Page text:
Managing Sitecore Content with Continuous Delivery

Simple Sitecore Content Feature Toggle

July 18, 2017

The standard way in Sitecore to prevent content being seen by users before it's ready is to use publishing restrictions. Marking the content as unpublishable ensures any publishes don't push the content to the web database.

Whilst developing a new area of the site, continuous delivery will deploy partially completed pages. To ensure the new content is hidden from users, it is marked as unpublishable. The problem with this is the new content needs to be visible on test environments and each deployment to the test environment resets the item to unpublishable.

Having to mark the items as publishable and publish them on the test environments breaks the continuous delivery deployment pipeline because it introduces a manual step. Continuous delivery aims to have a fully automated process that you can deploy and release any version of the software to any environment.

The following solution allows new content to be deployed to both master and web databases with continuous delivery but prevents public users from seeing it.

To achieve this, a Controller Rendering is added to a new page and returns 404 response unless some particular criteria is matched. The example provided checks for the existence of a known querystring:

public class SitecoreContentFeatureToggleController : Controller
{
    private const string ToggleOverrideQueryStringKey = "SomethingNotEasyToGuess";
	
    public ActionResult Index()
    {
        if (ToggleOverridePresent())
        {
            return new EmptyResult();
        }

        return HttpNotFound();
    }

    private bool ToggleOverridePresent()
    {
        string enableToggleOverride = Request.QueryString[ToggleOverrideQueryStringKey];

        return !string.IsNullOrEmpty(enableToggleOverride) && enableToggleOverride.Equals("true");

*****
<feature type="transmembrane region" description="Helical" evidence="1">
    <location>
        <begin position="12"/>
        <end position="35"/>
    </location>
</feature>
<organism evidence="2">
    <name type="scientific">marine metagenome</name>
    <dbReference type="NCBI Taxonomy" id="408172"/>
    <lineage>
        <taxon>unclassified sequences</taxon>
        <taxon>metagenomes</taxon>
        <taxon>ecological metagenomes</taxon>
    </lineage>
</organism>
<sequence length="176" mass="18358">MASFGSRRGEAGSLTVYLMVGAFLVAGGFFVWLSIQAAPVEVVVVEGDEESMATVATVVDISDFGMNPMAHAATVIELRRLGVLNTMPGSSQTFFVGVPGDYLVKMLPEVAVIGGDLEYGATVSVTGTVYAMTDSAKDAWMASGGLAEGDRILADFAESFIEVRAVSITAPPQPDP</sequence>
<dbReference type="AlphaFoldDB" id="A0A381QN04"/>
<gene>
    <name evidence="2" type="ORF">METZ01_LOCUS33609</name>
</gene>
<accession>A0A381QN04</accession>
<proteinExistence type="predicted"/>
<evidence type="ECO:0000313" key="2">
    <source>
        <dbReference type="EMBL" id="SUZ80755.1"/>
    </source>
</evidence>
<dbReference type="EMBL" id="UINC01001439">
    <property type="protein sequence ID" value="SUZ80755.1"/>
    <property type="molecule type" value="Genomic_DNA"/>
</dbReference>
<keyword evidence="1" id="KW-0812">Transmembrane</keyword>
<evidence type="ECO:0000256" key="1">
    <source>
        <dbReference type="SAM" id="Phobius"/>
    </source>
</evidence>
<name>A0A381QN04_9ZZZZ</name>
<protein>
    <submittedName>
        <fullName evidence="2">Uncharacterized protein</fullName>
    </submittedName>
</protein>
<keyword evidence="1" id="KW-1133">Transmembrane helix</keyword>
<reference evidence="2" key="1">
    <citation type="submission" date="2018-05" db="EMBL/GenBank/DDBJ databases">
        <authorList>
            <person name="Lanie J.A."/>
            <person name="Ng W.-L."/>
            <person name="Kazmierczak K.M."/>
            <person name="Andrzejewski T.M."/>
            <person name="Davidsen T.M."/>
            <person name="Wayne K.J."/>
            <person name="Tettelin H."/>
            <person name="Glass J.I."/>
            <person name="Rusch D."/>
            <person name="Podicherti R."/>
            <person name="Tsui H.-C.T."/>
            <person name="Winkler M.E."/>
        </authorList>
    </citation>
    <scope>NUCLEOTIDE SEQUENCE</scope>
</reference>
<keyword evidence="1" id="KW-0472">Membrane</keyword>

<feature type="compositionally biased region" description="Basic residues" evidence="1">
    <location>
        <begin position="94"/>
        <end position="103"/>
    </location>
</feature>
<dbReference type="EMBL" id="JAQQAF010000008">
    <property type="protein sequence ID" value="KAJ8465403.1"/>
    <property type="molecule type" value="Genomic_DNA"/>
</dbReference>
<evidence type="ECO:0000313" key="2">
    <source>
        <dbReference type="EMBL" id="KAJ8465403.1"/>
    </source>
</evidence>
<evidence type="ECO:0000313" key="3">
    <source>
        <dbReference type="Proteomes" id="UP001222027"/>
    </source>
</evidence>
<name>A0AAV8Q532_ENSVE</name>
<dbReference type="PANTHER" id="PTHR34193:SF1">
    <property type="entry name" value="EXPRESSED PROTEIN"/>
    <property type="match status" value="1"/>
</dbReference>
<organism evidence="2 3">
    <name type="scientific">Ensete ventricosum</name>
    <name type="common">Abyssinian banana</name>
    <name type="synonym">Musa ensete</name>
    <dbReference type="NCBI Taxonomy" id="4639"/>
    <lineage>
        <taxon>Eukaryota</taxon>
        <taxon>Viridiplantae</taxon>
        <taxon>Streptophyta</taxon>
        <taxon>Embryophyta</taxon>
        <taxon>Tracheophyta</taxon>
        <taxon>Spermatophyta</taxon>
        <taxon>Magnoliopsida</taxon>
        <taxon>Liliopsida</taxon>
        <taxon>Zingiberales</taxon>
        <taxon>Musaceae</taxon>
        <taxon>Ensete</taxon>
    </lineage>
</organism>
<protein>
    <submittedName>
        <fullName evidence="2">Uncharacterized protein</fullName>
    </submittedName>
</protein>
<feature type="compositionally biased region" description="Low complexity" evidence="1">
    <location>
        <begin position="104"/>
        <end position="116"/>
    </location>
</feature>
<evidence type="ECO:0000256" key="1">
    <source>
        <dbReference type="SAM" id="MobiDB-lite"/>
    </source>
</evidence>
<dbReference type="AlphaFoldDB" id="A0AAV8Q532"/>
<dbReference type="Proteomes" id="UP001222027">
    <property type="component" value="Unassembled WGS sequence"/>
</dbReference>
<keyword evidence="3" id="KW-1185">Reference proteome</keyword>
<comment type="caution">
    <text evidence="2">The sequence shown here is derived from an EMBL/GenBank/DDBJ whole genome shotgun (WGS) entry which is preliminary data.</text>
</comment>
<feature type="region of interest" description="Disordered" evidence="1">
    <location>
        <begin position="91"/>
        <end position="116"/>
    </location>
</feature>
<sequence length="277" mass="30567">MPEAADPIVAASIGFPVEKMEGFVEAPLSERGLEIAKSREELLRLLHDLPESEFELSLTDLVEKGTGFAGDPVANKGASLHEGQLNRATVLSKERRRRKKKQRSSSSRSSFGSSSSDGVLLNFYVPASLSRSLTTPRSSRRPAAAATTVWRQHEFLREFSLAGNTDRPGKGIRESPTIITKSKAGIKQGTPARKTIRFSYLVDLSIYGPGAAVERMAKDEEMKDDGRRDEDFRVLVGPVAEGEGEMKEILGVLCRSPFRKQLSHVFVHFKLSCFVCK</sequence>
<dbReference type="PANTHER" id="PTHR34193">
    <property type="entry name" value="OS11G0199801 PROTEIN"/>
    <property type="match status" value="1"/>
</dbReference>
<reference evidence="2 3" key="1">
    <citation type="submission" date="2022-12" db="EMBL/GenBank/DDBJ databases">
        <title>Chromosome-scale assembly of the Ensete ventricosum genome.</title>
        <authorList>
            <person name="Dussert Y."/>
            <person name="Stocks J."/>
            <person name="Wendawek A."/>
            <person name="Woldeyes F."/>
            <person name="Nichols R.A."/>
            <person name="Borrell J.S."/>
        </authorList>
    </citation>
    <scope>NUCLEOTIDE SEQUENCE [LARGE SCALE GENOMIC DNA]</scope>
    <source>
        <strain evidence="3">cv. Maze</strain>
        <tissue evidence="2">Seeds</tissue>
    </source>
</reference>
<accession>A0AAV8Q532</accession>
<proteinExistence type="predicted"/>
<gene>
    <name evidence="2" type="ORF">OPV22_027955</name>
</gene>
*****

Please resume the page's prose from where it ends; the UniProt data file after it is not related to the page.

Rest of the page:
}
}

Other simple checks could be implemented instead of checking the querystring:

  • Existence of a particular request header
  • Existence of a particular cookie (with particular value)
  • Request IP address whitelist

When making the Controller Rendering, it is important to ensure the rendering's caching fields are all unchecked. If it is marked as cacheable then the check is only applied to the first visitor rather than to each request.

As the title suggests, this is a simple feature toggle and does not prevent other parts of the site from linking to the new content. For example, using this for news articles would not prevent the new article being picked up on the news landing page.

To use this approach, simply create the controller rendering and add it to the content item instead of marking the item as unpublishable.

Benefits of Approach

  • The deployment process for each environment is the same.
  • The test team don't need to make the new content items publishable and then publish them on each deployment to the test environment.
  • Each deployment to the UAT environment won't require the unpublishable flag removing and the content being published.
  • If the client wants to see the new features on the live site, then they can.
  • Public users receive a 404 response when they hit the URL.

When to use this?

  • When the new content is isolated
    • e.g. Developing a new homepage - publishing the item to a URL with the feature toggle rendering will allow authorised people to see the new page on the without the public being able to see it.

When not to use it?

  • Any new page which other pages have been set up to link to.

Tags : Sitecore